NASA’s next-generation mission, Mars 2020, is a focus on astrobiology, or the study of life throughout the universe. Scientists of NASA Mars 2020 rover have discovered one of the best places that can hint to researchers with signs of ancient life in the Jezero crater, as the rover lands on February 18, 2021.
Scientists have identified deposits of carbonate minerals along the inner rim of the crater in their study published in the Journal, Icarus. Carbonates play an integral role in fossilization on Earth as they contribute by forming structures that sustain the fossils for billions of years.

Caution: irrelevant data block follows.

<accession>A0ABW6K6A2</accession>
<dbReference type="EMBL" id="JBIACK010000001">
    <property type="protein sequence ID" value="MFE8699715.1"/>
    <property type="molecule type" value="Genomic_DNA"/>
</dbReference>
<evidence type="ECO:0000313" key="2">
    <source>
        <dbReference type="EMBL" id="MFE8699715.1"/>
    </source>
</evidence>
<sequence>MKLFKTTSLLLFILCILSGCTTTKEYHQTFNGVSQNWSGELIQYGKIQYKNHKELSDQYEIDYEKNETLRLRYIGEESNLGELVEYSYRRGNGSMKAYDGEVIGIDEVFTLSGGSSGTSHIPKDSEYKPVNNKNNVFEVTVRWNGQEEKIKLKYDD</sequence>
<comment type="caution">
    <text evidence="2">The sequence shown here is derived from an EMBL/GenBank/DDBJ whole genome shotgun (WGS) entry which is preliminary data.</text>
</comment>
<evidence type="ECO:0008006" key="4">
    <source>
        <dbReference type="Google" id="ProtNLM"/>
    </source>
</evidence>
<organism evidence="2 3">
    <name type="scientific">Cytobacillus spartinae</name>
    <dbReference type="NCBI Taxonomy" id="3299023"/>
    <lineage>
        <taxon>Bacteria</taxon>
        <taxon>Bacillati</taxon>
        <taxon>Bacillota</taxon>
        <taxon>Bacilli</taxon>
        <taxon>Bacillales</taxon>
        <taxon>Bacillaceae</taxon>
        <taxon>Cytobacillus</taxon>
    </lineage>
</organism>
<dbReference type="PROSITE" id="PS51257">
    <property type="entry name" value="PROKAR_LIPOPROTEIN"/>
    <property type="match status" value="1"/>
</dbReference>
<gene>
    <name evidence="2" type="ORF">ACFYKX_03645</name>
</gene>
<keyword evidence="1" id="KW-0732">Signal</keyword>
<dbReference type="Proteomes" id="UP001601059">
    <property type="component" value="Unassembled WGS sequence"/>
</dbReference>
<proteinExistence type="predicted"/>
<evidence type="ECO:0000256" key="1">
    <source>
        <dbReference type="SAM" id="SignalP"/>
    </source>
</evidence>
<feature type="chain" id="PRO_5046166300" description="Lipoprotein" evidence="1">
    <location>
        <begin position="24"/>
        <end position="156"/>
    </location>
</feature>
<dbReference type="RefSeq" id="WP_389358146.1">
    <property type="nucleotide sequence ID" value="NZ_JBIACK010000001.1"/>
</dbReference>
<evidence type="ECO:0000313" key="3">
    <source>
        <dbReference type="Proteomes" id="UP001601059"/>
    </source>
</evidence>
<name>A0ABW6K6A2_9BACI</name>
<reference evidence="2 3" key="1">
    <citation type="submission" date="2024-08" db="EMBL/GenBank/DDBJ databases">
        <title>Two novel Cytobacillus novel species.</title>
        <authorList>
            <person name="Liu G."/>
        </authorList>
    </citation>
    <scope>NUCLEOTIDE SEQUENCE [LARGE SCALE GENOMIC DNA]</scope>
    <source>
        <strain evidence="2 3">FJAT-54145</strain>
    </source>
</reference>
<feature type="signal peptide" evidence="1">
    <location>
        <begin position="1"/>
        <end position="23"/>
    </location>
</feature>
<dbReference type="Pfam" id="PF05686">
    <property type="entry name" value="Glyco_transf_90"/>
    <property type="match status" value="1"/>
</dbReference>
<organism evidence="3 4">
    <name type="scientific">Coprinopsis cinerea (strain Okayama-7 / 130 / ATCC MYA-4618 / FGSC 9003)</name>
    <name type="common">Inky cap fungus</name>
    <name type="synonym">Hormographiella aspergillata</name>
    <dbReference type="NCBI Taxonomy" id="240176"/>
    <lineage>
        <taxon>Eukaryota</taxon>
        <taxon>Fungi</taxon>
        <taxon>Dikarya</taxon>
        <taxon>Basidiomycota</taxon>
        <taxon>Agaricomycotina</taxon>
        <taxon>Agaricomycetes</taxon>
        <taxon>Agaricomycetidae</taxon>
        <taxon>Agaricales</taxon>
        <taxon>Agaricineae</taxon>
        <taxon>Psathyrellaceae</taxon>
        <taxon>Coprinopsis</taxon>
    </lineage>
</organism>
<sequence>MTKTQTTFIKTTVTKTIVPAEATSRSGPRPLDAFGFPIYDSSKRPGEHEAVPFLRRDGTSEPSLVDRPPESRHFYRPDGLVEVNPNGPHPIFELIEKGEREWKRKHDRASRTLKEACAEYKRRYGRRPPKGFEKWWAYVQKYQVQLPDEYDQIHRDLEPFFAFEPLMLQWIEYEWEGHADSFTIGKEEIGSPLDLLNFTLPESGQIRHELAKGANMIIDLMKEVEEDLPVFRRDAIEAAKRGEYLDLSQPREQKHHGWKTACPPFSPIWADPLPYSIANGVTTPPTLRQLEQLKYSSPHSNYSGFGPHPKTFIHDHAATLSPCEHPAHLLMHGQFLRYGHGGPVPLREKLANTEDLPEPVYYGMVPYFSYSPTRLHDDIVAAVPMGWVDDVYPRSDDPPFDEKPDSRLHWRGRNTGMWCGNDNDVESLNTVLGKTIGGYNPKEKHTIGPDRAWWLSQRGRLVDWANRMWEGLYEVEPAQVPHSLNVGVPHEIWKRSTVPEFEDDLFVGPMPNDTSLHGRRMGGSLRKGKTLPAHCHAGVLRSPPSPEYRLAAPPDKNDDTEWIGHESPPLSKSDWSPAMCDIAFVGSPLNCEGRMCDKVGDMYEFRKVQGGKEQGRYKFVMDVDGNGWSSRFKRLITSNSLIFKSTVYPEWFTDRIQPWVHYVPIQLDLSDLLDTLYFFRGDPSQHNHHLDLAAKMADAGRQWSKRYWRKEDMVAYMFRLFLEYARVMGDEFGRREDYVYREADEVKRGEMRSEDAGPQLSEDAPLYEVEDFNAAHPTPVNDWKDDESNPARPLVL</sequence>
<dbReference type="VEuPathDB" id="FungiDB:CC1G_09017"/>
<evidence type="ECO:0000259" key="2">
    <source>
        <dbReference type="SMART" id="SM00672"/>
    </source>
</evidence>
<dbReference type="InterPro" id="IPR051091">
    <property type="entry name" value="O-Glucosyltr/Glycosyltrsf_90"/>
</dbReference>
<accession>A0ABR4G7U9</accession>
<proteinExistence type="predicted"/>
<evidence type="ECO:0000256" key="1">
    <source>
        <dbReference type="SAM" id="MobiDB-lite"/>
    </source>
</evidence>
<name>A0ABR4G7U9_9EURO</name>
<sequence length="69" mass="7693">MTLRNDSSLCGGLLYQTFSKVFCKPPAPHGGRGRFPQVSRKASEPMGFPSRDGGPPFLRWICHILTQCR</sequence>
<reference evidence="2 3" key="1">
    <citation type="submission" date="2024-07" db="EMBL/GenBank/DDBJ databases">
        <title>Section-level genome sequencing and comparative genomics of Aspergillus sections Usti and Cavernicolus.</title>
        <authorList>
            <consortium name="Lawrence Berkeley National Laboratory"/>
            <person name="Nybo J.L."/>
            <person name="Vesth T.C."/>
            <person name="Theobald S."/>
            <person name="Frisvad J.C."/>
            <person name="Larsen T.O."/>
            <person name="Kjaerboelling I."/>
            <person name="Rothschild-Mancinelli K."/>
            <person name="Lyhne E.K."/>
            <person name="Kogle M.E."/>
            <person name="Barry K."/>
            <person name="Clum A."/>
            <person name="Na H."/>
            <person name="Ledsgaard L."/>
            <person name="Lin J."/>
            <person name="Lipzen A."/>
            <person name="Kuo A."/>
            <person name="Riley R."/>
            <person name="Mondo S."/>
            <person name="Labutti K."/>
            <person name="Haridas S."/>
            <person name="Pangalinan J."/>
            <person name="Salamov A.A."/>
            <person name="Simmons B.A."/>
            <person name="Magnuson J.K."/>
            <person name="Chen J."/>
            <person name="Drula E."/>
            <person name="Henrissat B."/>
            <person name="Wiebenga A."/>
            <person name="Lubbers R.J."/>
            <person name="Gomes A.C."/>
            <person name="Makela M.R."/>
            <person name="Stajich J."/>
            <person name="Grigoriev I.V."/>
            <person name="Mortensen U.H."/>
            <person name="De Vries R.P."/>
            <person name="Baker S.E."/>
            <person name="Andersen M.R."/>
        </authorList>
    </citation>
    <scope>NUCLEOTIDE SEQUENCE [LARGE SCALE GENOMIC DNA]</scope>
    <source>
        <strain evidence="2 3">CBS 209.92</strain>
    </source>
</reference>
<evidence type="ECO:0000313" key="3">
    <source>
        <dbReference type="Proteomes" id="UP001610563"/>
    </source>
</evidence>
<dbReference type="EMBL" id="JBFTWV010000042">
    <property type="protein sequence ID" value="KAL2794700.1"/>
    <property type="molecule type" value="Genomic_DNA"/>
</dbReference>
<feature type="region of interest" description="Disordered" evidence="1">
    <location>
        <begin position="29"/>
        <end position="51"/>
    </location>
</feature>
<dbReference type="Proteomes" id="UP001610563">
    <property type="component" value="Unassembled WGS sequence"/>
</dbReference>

As a prime scientific hunting ground, scientists have identified Jezero’s shoreline since the stromatolite-like structures may exist there. NASA’s Curiosity rover had already found the parts of Mars that could have supported microbial life billions of years ago. In another research published in the Geophysical Research Letters, scientists have found a rich deposit of hydrated silica on the edge of an ancient river delta.
The Mars 2020 rover will launch in July or August from Cape Canaveral, Florida. The Mars 2020 Project at JPL manages rover development for the Scientific Mission Directorate at NASA headquarters in Washington. NASA’s Launch Services Program, based at the agency’s Kennedy Space Center in Florida, is responsible for launch management.